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Investor Funds Flowing Back into Emerging Markets

Stock-Markets / Emerging Markets Nov 10, 2008 - 04:17 PM GMT

By: Frank_Holmes

Stock-Markets

Best Financial Markets Analysis ArticleJack Dzierwa writes:Although not proof positive of better times ahead, we were encouraged this week to see a break of a negative trend in the money flows into emerging markets funds.

For the week ending November 5, there were net inflows of $413 million into emerging markets stock funds. This is a significant improvement from the previous week, when there were net redemptions of $1.6 billion. Two weeks ago, the net outflows from emerging markets funds totaled $750 million.


Year to date, the outflows are estimated at $45 billion, nearly 40 percent of the cumulative inflows from 2003 through 2007.

Dedicated EM Equity Flows, US$bn

Much of this can be explained by the sector's underperformance—all of the countries represented in the MSCI Emerging Markets Index are down in 2008, many of them more than 50 percent. This compares to the 37 percent decline in the S&P 500 this year.

It is worth noting that, even with the bleak results in 2008, the MSCI EM Index has still outperformed the S&P 500 by more than 200 percent since 1998.

EM Post Sep-98 Secular Bull Market v. S&P 500

What might explain why investors could be interested in emerging markets now?

First, as we've said earlier, it's important to not lose sight of fundamentals, which in the long run will be the driving force in the markets. In terms of valuations, the trailing price-to-earnings ratio hit an all-time low of 6.5x in mid-October, with an equity risk premium of 1,100 basis points.

It is likely that investors are noticing these compelling valuations, as in the last two weeks higher stock prices in the emerging markets universe have driven trailing P/E up to 8.2x. While these P/Es have risen, emerging markets are still trading at a 27 percent discount to the developed markets universe.

Trailing P/E: MSCI EM vs. MSCI World

The table below illustrates the valuations within the BRIC group and emerging markets as a whole.

Compelling Valuations for BRIC Countries

Another development worth noting is that many emerging markets economies are not as leveraged as the developed countries, which reduces bankruptcy risk and presents opportunities for the financial services sectors in selected markets.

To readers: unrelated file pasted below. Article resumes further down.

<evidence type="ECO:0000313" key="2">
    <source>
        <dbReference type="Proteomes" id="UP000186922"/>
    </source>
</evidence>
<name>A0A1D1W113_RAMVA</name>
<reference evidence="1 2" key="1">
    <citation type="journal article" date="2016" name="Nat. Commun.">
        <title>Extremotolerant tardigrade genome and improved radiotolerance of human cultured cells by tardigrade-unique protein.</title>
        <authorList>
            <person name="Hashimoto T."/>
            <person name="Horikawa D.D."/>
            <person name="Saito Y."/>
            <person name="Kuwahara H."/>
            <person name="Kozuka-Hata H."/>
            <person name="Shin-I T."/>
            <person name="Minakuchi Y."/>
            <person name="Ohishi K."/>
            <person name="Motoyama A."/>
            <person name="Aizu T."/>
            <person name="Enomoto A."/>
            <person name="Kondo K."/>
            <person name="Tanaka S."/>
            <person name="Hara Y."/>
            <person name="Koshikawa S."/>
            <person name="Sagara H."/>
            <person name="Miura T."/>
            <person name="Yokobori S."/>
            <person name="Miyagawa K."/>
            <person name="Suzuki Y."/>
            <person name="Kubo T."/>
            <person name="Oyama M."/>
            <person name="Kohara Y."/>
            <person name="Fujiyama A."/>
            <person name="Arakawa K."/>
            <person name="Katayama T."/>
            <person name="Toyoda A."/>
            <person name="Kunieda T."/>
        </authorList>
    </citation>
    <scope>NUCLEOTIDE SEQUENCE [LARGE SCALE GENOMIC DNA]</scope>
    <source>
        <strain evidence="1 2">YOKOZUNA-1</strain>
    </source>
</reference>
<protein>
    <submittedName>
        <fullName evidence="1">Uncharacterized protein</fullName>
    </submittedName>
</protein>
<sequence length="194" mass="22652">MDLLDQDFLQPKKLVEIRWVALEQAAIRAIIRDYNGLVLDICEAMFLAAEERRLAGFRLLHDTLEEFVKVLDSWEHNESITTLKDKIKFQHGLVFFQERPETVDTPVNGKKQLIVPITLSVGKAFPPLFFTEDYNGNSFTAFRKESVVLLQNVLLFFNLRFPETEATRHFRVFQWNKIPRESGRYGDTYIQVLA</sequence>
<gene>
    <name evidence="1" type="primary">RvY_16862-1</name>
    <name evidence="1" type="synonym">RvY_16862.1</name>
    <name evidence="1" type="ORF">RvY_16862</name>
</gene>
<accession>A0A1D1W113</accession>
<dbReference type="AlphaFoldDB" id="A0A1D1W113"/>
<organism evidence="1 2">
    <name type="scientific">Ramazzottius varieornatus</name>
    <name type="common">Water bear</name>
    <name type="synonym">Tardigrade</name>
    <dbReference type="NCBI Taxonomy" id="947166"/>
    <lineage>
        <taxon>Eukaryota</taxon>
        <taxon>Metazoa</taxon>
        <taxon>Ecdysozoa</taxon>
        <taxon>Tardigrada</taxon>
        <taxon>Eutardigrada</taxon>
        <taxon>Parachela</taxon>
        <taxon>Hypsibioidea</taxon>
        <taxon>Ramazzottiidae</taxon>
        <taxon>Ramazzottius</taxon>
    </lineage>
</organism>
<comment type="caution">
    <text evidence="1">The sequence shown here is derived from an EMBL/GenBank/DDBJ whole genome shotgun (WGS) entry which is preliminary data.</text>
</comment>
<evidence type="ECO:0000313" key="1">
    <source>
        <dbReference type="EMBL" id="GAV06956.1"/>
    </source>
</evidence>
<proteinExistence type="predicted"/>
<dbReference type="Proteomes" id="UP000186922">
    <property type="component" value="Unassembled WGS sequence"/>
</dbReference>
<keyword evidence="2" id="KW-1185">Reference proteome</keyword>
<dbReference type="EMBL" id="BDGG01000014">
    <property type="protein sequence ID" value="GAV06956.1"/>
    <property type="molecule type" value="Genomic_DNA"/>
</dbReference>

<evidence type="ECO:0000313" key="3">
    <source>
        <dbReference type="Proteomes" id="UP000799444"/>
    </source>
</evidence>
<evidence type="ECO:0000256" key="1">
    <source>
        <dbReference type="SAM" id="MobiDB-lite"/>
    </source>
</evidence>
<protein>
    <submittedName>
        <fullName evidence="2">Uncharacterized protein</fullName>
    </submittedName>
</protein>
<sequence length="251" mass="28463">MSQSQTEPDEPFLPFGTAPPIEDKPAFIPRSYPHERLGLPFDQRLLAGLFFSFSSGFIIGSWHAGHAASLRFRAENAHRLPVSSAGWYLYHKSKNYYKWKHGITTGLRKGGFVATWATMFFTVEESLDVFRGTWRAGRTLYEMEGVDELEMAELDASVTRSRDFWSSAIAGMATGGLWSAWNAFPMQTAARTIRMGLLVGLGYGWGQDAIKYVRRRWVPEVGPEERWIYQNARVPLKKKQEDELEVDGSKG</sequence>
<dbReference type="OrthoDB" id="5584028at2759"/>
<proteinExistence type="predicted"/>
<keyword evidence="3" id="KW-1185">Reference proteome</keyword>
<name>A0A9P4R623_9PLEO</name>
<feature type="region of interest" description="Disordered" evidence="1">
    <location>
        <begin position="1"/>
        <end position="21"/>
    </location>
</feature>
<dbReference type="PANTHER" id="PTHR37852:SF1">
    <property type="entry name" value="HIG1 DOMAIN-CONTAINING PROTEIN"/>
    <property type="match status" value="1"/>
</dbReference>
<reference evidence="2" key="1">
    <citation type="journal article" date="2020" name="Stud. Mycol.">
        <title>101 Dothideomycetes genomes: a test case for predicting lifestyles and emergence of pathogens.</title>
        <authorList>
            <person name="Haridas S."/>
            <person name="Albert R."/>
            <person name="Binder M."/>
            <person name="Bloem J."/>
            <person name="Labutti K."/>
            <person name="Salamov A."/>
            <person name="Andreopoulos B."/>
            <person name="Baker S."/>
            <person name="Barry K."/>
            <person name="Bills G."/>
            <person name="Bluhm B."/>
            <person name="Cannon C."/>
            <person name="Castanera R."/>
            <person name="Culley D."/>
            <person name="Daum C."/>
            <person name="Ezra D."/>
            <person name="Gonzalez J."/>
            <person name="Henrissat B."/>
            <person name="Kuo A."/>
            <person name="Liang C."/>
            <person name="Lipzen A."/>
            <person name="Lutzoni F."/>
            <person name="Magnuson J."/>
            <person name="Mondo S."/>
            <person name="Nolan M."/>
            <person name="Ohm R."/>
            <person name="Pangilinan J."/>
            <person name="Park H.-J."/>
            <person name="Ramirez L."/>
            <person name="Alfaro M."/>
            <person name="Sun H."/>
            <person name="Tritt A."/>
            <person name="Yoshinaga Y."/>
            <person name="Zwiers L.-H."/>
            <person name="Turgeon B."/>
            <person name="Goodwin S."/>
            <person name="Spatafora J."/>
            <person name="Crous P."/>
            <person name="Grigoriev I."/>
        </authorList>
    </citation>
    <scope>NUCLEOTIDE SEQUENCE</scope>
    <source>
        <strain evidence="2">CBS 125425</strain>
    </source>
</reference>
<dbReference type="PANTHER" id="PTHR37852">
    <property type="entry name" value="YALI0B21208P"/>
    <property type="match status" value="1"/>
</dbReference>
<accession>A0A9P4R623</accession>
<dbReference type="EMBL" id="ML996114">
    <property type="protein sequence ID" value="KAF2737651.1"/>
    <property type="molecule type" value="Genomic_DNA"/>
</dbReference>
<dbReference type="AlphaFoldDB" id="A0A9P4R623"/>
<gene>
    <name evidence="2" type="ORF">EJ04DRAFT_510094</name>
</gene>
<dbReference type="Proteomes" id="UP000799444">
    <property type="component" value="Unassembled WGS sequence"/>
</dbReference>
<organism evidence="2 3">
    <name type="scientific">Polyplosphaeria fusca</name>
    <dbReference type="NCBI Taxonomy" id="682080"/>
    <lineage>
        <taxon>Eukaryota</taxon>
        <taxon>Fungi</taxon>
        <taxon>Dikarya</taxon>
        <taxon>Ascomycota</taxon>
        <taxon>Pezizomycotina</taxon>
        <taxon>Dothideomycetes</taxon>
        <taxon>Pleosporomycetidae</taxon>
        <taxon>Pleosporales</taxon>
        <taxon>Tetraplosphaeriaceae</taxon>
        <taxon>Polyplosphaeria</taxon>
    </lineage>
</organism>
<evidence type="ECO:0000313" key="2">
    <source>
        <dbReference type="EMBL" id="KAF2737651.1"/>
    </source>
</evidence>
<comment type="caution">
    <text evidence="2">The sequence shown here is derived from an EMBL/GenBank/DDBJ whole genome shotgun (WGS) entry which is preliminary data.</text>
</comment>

Credit as % of GDP (2006)

International investors are understandably watching developments in the United States , the world's largest economy and a very important market for emerging markets exporters. It is very likely that a prolonged recession in the U.S. would significantly dampen demand for emerging markets products.

However, as the graphs below illustrate, in the last few years we have seen a gradual increase in emerging markets nations trading with each other. At the same time, the U.S. portion of the emerging markets exports declined by a third since 2000.

Not surprisingly there are big differences between emerging markets countries in terms of their dependence on the U.S. — Mexico 's exports, for example, account for 25 percent of its GDP, while for Poland and Turkey the impact is only 1 percent.

EM Countries--Share of Total Exports (%)

Total Exports to US as Share of GDP (%)

A new research report from Morgan Stanley points out that the strong intervention by developed market governments to support their financial sectors is a key positive for emerging markets, as is reduced inflationary pressure, which will allow the emerging nations to follow a looser monetary policy.

The same report, however, also highlights some potential negatives: price weakness in commodities, upon which many emerging economies are dependent, and a continuation of the dollar's recent rally, which could further hurt exports.

By Jack Dzierwa

Jack Dzierwa is global strategist at U.S. Global Investors and co-manager of the Global MegaTrends Fund (MEGAX).

More timely commentary from Frank Holmes is available in his investment blog, “Frank Talk”: www.usfunds.com/franktalk .

Please consider carefully the fund's investment objectives, risks, charges and expenses. For this and other important information, obtain a fund prospectus by visiting www.usfunds.com or by calling 1-800-US-FUNDS (1-800-873-8637). Read it carefully before investing. Distributed by U.S. Global Brokerage, Inc.

All opinions expressed and data provided are subject to change without notice. Some of these opinions may not be appropriate to every investor. Gold funds may be susceptible to adverse economic, political or regulatory developments due to concentrating in a single theme. The price of gold is subject to substantial price fluctuations over short periods of time and may be affected by unpredicted international monetary and political policies. We suggest investing no more than 5% to 10% of your portfolio in gold or gold stocks. The following securities mentioned in the article were held by one or more of U.S. Global Investors family of funds as of 12-31-07 : streetTRACKS Gold Trust.

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